Creativity is the process of generating ideas that are both unique and valuable.
But who does an idea need to be valuable for exactly? Is it enough for an idea to be original to a small group or even just an individual? Must an idea be wholly original to the world at-large? Is there a scale where creativity tapers off: where ideas which are valuable to an individual are still creative, but not as creative as those which influence a grander audience?
In his timeless book Where Ideas Come From Steven Johnson explains the seven or so requirements for spurring creative thought: everything from serendipity and slow hunches, to large networks and competition.
One of the crucial drivers of creativity, Johnson explains, is the concept of an adjacent possible: an idea cannot readily come into existence—let alone consciousness of any individual—until certain circumstances make it available. There are very real steps toward any one creation or idea, invention and creative output are only possible within the bounds of the adjacent possible, the realm of possibilities in any given moment.
The adjacent possible means everything we take for granted today came into existence when it did partially because the technologies and resources available then made it so.
But resources and technology are not equally shared throughout the world or even within small groups. This is nowhere more apparent than the bustling city streets of American cities.
I'm living in the San Francisco area and here we have a large homeless population placed right next to those who live with excess. If an homeless person were to come up with a way to stay warm, get food, and work their way out of homelessness: is that creative? On the other end of the spectrum: if someone invents a new way for your car to drive itself to the gas station, is that creative?
In either case the ideas are both valuable and novel, but getting yourself food, shelter, and a job is on an entirely different level than inventing a new technology for car systems. The person who has those things may not think much of the idea, whereas the homeless person may not find any value in the autonomous driving technology.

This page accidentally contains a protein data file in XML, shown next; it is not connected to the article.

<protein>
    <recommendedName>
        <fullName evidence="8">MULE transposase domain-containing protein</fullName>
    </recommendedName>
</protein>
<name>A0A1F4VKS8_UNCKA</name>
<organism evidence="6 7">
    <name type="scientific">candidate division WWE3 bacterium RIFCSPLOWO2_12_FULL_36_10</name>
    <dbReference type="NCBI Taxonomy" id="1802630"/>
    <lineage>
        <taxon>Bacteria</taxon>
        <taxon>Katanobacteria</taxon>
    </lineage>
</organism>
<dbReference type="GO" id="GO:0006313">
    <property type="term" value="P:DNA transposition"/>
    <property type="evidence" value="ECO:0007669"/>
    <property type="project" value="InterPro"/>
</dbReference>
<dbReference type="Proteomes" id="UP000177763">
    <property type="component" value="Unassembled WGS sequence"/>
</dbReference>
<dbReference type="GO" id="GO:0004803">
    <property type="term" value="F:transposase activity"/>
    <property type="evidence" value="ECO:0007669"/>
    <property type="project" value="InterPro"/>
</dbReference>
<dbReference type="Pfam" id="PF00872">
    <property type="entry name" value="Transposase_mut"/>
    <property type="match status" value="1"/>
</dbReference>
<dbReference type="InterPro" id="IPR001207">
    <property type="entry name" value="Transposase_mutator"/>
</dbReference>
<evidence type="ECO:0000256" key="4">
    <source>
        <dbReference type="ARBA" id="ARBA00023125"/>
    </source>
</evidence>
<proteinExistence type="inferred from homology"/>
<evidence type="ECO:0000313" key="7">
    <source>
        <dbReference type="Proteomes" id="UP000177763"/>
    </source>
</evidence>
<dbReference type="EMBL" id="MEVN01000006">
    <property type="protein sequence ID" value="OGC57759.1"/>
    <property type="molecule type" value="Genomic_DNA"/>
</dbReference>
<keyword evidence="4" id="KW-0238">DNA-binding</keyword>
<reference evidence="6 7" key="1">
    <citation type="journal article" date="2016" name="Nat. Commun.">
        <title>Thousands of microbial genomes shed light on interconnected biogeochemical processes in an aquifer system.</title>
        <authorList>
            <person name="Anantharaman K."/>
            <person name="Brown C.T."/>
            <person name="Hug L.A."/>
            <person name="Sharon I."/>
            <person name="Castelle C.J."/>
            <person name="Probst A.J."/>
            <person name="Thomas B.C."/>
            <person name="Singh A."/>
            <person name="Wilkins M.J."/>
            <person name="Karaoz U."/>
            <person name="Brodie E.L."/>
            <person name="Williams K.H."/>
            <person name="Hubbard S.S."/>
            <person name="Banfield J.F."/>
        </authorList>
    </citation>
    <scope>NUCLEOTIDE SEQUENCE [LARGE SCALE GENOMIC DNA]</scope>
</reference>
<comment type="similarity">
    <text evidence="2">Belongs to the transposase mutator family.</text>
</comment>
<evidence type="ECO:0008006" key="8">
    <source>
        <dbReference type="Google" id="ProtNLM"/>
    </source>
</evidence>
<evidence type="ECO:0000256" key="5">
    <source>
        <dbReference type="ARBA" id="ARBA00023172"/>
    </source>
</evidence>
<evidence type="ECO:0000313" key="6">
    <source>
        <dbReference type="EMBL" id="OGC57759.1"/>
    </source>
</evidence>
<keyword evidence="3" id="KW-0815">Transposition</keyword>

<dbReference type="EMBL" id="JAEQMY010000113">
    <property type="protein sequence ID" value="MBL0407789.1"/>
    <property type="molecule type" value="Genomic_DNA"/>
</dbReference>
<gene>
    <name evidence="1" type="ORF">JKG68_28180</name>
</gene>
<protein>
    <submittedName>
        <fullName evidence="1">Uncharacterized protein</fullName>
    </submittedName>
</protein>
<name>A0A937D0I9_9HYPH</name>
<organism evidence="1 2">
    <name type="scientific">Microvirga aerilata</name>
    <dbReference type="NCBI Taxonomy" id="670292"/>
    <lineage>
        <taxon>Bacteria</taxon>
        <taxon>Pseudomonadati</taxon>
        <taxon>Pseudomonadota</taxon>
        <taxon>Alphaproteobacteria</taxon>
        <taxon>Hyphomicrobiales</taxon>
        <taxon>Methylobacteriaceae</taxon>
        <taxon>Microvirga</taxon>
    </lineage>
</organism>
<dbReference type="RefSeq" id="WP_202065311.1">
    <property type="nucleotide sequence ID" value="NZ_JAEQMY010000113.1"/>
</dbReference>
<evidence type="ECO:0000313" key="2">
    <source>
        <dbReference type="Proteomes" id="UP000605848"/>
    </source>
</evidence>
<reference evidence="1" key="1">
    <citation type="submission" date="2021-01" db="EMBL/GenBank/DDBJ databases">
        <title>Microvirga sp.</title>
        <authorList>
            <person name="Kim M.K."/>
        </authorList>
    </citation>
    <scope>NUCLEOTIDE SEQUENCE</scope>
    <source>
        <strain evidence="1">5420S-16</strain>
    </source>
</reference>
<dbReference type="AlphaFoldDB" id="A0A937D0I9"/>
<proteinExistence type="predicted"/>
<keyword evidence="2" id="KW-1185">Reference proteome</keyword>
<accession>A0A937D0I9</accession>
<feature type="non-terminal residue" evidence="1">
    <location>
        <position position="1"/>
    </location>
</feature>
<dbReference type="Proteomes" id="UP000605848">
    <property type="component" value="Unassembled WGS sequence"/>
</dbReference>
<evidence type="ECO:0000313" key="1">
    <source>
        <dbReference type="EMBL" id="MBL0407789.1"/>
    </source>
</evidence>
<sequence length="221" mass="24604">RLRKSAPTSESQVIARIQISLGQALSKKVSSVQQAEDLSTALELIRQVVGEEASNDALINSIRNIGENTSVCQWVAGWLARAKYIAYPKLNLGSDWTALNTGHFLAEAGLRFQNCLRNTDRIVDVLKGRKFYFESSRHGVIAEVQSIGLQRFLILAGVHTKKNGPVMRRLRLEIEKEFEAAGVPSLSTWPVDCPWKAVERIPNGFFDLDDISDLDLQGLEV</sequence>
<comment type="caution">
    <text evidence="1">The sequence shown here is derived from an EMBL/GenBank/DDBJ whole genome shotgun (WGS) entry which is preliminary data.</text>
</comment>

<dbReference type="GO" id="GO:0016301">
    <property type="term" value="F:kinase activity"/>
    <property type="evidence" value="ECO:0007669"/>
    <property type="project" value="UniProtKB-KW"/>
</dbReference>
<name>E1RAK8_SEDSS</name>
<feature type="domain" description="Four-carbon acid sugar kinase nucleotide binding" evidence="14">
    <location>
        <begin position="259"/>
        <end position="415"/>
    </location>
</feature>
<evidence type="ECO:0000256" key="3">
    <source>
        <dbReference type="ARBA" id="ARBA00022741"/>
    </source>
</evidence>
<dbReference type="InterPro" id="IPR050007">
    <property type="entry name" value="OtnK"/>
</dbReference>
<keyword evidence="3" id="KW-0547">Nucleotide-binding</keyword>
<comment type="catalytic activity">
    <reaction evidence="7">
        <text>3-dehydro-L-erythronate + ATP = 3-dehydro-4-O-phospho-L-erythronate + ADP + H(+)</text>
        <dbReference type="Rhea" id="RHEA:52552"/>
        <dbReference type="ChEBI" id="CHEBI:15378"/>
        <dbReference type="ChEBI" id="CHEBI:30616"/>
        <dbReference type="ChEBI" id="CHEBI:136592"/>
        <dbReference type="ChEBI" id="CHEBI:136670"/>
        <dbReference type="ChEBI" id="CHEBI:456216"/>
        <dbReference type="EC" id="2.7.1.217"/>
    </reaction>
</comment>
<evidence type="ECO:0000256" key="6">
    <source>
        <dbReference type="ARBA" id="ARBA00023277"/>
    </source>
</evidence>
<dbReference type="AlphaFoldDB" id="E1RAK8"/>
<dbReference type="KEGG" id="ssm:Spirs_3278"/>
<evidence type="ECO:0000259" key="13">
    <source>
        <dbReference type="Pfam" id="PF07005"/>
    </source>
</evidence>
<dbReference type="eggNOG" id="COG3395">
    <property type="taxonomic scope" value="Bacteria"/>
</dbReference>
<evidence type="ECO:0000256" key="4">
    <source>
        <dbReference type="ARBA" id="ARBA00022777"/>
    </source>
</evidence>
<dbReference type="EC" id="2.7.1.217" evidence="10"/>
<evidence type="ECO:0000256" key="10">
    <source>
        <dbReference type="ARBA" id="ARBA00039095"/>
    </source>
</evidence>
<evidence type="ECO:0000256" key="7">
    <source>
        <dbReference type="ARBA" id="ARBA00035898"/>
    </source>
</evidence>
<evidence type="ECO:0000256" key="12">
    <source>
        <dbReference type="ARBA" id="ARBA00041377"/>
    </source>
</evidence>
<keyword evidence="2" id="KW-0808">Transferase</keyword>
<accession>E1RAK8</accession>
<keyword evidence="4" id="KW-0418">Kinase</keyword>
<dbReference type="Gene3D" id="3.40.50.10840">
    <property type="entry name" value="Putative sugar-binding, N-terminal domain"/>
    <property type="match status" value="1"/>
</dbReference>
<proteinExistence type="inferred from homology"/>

We can begin to see here a scale of creativity.
There is undoubtedly creative things you are doing every day which are creative: the subtle way you optimize your day, the way you resolve problems at home or work, the things you create. Though each solution, creation, or resolution you come up with for your life may not be as unique or valuable for the larger population, each is still, unequivocally, creative.
We've become so accustomed to hearing of grand inventions or world-changing ideas, it's easy to conflate those things with what it means to be creative. The reality is even brining value to yourself with new ideas and experiences is absolutely creative. And yes, the larger ideas and inventions which influence and shape more lives are also creative, but that should not diminish the value of personal creativity.
It's important to learn how to master our own personal creativity. Learning how we generate creative ideas that are impactful in our own lives and seeing how those same processes might scale to larger, more impactful creativity.
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